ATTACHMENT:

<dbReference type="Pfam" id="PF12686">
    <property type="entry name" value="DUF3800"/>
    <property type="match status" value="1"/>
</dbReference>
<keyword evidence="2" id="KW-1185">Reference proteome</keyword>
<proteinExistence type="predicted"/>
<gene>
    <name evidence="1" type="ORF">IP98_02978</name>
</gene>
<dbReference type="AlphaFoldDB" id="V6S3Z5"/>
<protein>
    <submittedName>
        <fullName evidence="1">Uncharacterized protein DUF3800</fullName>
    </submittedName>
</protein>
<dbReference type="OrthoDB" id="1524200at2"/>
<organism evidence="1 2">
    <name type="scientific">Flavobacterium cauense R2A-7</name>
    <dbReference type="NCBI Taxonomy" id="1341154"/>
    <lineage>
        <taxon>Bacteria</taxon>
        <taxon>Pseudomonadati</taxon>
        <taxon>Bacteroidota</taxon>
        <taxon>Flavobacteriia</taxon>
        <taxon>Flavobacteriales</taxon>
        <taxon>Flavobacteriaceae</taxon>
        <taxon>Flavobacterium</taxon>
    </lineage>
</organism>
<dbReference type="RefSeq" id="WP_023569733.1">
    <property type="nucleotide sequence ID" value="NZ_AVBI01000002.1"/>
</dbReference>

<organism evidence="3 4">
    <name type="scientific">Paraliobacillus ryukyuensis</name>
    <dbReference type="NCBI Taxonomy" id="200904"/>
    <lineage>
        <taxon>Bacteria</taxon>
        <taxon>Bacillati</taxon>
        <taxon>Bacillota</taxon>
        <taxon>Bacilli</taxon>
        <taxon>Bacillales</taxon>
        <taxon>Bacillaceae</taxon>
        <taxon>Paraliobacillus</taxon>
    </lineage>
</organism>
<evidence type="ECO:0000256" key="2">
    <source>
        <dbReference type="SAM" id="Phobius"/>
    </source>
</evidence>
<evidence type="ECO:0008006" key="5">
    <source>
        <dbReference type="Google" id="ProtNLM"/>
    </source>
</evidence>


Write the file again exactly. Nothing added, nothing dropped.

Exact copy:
<dbReference type="Pfam" id="PF12686">
    <property type="entry name" value="DUF3800"/>
    <property type="match status" value="1"/>
</dbReference>
<keyword evidence="2" id="KW-1185">Reference proteome</keyword>
<proteinExistence type="predicted"/>
<gene>
    <name evidence="1" type="ORF">IP98_02978</name>
</gene>
<dbReference type="AlphaFoldDB" id="V6S3Z5"/>
<protein>
    <submittedName>
        <fullName evidence="1">Uncharacterized protein DUF3800</fullName>
    </submittedName>
</protein>
<dbReference type="OrthoDB" id="1524200at2"/>
<organism evidence="1 2">
    <name type="scientific">Flavobacterium cauense R2A-7</name>
    <dbReference type="NCBI Taxonomy" id="1341154"/>
    <lineage>
        <taxon>Bacteria</taxon>
        <taxon>Pseudomonadati</taxon>
        <taxon>Bacteroidota</taxon>
        <taxon>Flavobacteriia</taxon>
        <taxon>Flavobacteriales</taxon>
        <taxon>Flavobacteriaceae</taxon>
        <taxon>Flavobacterium</taxon>
    </lineage>
</organism>
<dbReference type="RefSeq" id="WP_023569733.1">
    <property type="nucleotide sequence ID" value="NZ_AVBI01000002.1"/>
</dbReference>

<organism evidence="3 4">
    <name type="scientific">Paraliobacillus ryukyuensis</name>
    <dbReference type="NCBI Taxonomy" id="200904"/>
    <lineage>
        <taxon>Bacteria</taxon>
        <taxon>Bacillati</taxon>
        <taxon>Bacillota</taxon>
        <taxon>Bacilli</taxon>
        <taxon>Bacillales</taxon>
        <taxon>Bacillaceae</taxon>
        <taxon>Paraliobacillus</taxon>
    </lineage>
</organism>
<evidence type="ECO:0000256" key="2">
    <source>
        <dbReference type="SAM" id="Phobius"/>
    </source>
</evidence>
<evidence type="ECO:0008006" key="5">
    <source>
        <dbReference type="Google" id="ProtNLM"/>
    </source>
</evidence>